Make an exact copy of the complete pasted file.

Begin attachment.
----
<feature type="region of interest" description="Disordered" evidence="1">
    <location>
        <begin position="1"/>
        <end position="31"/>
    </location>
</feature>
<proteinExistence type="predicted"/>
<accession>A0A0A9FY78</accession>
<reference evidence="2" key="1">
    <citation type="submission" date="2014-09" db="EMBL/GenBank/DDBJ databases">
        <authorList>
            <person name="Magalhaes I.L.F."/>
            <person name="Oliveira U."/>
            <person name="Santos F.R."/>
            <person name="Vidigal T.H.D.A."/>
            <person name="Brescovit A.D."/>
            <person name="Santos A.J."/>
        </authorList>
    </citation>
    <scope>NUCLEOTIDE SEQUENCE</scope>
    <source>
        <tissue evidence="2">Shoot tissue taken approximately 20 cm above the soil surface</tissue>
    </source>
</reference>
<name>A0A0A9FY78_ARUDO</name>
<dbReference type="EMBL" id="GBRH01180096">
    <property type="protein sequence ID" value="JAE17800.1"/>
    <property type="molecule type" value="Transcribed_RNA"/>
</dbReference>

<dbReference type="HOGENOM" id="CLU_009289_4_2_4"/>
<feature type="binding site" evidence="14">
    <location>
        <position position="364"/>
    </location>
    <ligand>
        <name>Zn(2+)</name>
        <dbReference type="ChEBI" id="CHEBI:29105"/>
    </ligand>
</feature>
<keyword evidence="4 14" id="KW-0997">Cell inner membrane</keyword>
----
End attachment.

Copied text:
<feature type="region of interest" description="Disordered" evidence="1">
    <location>
        <begin position="1"/>
        <end position="31"/>
    </location>
</feature>
<proteinExistence type="predicted"/>
<accession>A0A0A9FY78</accession>
<reference evidence="2" key="1">
    <citation type="submission" date="2014-09" db="EMBL/GenBank/DDBJ databases">
        <authorList>
            <person name="Magalhaes I.L.F."/>
            <person name="Oliveira U."/>
            <person name="Santos F.R."/>
            <person name="Vidigal T.H.D.A."/>
            <person name="Brescovit A.D."/>
            <person name="Santos A.J."/>
        </authorList>
    </citation>
    <scope>NUCLEOTIDE SEQUENCE</scope>
    <source>
        <tissue evidence="2">Shoot tissue taken approximately 20 cm above the soil surface</tissue>
    </source>
</reference>
<name>A0A0A9FY78_ARUDO</name>
<dbReference type="EMBL" id="GBRH01180096">
    <property type="protein sequence ID" value="JAE17800.1"/>
    <property type="molecule type" value="Transcribed_RNA"/>
</dbReference>

<dbReference type="HOGENOM" id="CLU_009289_4_2_4"/>
<feature type="binding site" evidence="14">
    <location>
        <position position="364"/>
    </location>
    <ligand>
        <name>Zn(2+)</name>
        <dbReference type="ChEBI" id="CHEBI:29105"/>
    </ligand>
</feature>
<keyword evidence="4 14" id="KW-0997">Cell inner membrane</keyword>